The 2009 Projekt Record release of SORIAH with ASHKELON SAIN “ATLAN” Atlan has its roots in the ceremonial: ritualism, shamanism, butoh. Master Tuvan throat singer Soriah has teamed with prolific soundscaper Ashkelon Sain to create a masterwork of epic celestial elegance. The eleven tracks employ a host of Central Asian ethnic stringed instruments alongside atmospheric synths and hypnotic hand percussion to form a simmering backdrop for Soriah’s mesmerizing vocals.
Soriah has extensively trained in traditional Tuvan throat singing. Most recently, he was honored as the Third Place winner in the International Symposium of Khoomei Competition, and “Best Foreigner” in the 2008 Ustuu-Khooree World Music Festival in Tuva, where the form originated.
As much as the complex underpinnings of Soriah’s music reach back to Central Asia, he traces his cultural roots to his father’s homeland of Mexico. Soriah’s explorations of Mexico’s cities, wilderness, and eclectic indigenous traditions – as well as his extensive Tuvan travels and musical studies there – have deeply influenced his pan-cultural ethos. Soriah’s interest in contemporary expression through animism and shamanism, and particular fascination with the Aztec mysteries has all substantially informed the material found on Atlan. Of the album’s lyric tracks, five are intoned in the ancient Aztec language of Nahuatl, while two others are interpretations of traditional Tuvan chants.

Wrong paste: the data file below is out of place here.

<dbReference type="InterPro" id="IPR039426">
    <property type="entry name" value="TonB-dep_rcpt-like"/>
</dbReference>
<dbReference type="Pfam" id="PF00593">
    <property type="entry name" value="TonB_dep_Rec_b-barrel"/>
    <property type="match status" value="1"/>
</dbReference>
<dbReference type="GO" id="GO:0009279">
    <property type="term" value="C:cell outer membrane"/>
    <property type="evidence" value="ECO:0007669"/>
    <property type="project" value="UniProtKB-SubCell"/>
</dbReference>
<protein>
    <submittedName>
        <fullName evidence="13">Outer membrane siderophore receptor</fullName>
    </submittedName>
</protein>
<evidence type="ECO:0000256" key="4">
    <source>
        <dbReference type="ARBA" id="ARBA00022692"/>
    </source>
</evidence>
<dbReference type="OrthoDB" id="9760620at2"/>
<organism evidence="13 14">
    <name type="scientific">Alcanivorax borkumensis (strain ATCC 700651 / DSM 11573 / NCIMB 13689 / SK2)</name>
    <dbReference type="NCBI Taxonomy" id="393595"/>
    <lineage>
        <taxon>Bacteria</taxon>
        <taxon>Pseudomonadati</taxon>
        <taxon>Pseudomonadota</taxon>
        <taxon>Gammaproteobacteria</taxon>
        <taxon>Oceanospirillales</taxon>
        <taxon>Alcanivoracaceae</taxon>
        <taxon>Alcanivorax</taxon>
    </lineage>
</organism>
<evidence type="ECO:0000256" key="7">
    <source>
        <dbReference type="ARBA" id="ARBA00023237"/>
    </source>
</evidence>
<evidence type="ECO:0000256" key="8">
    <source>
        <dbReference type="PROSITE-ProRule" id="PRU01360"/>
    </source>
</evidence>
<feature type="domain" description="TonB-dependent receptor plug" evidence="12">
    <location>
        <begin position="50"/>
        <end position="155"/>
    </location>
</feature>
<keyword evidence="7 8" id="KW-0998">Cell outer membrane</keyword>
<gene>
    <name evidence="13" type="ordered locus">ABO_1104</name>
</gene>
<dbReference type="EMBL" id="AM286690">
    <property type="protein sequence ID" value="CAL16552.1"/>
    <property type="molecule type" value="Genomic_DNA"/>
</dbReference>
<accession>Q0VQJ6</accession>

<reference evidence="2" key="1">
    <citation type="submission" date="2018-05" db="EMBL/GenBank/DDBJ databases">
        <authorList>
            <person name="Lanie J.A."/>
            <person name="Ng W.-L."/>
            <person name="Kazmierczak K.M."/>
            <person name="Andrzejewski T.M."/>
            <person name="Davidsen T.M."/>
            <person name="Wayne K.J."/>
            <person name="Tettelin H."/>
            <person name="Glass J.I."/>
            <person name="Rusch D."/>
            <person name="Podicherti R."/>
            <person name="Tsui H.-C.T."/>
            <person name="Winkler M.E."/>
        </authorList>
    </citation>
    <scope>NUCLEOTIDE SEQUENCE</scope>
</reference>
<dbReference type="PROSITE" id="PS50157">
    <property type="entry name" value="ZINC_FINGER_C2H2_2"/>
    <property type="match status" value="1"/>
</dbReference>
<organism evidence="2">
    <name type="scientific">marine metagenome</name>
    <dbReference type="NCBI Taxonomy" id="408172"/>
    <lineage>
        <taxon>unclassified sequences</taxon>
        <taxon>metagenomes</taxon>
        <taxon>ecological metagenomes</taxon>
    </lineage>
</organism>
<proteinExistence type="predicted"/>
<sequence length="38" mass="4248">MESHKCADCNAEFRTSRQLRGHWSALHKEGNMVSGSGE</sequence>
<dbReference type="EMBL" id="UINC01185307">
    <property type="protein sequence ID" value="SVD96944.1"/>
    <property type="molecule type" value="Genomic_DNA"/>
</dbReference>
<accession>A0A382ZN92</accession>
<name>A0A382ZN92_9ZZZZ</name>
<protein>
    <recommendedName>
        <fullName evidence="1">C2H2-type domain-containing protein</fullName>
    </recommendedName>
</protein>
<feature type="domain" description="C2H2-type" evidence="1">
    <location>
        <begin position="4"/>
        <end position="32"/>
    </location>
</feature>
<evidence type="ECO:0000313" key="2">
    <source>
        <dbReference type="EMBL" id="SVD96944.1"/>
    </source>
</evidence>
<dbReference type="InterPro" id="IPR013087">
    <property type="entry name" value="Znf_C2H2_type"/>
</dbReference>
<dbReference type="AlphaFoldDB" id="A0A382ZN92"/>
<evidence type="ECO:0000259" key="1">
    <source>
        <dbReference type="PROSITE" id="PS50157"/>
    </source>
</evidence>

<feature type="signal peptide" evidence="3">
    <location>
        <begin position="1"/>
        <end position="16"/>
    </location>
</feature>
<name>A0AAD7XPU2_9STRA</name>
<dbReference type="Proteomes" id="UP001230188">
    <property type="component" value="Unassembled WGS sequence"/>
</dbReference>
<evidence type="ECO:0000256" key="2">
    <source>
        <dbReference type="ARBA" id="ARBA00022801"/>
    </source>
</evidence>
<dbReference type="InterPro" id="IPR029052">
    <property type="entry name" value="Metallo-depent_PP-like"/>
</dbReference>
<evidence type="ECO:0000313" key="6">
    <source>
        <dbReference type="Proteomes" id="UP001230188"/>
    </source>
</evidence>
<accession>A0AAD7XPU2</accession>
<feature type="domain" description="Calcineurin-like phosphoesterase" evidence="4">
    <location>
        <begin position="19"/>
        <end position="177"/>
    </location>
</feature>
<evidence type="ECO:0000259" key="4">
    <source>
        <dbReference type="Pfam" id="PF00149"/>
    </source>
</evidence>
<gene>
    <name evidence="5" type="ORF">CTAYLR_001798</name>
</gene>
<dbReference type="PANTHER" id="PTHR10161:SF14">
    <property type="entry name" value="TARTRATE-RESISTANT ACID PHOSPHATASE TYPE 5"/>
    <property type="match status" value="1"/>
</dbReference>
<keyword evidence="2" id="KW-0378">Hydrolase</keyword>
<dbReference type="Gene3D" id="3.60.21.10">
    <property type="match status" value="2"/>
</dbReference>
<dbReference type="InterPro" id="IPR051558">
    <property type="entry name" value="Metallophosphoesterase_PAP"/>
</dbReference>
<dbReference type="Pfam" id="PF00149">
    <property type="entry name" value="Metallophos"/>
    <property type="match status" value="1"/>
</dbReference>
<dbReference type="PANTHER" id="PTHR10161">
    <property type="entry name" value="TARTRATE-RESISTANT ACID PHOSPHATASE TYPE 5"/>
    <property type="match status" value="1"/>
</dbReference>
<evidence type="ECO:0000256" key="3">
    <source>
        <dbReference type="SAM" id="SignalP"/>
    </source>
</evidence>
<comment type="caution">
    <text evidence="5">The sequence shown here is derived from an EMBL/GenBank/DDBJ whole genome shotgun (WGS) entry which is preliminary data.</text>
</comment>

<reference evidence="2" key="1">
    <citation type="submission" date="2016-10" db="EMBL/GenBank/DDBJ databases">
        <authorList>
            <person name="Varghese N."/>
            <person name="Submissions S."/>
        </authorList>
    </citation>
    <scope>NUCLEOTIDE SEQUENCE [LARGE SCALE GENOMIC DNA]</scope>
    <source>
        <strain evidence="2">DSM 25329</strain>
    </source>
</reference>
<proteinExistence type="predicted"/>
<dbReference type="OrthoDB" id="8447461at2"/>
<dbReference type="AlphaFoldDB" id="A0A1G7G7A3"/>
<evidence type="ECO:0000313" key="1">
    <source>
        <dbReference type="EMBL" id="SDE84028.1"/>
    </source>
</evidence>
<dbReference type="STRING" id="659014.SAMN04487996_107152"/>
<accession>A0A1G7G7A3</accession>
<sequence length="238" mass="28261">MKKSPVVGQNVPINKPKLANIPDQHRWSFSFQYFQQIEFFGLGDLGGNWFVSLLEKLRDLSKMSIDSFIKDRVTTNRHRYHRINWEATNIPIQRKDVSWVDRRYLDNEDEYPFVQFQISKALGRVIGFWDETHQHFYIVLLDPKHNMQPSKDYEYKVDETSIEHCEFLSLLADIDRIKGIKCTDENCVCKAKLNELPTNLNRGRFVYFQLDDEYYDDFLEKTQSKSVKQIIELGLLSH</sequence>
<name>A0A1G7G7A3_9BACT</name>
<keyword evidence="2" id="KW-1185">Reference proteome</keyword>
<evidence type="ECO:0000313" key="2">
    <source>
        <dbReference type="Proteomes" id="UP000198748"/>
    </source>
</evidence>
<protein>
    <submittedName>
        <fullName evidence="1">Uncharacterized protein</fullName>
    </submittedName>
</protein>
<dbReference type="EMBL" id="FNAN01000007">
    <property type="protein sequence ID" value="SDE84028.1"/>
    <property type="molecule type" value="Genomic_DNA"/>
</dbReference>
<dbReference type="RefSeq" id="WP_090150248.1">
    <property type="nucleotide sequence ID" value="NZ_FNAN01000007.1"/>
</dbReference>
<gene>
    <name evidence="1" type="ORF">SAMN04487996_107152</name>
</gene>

Producer/instrumentalist Ashkelon has crafted the album’s sound with a seamless, ambient quality, harkening equally to the symphonic and the etherealesque. Arranged in spellbinding tempo, the tracks vary in structure from linear, North Indian styled ragas to rhythmic, esoteric songs to multilayered walls of ambient beauty, all the while retaining an unwavering sense of spiritualism and timelessness.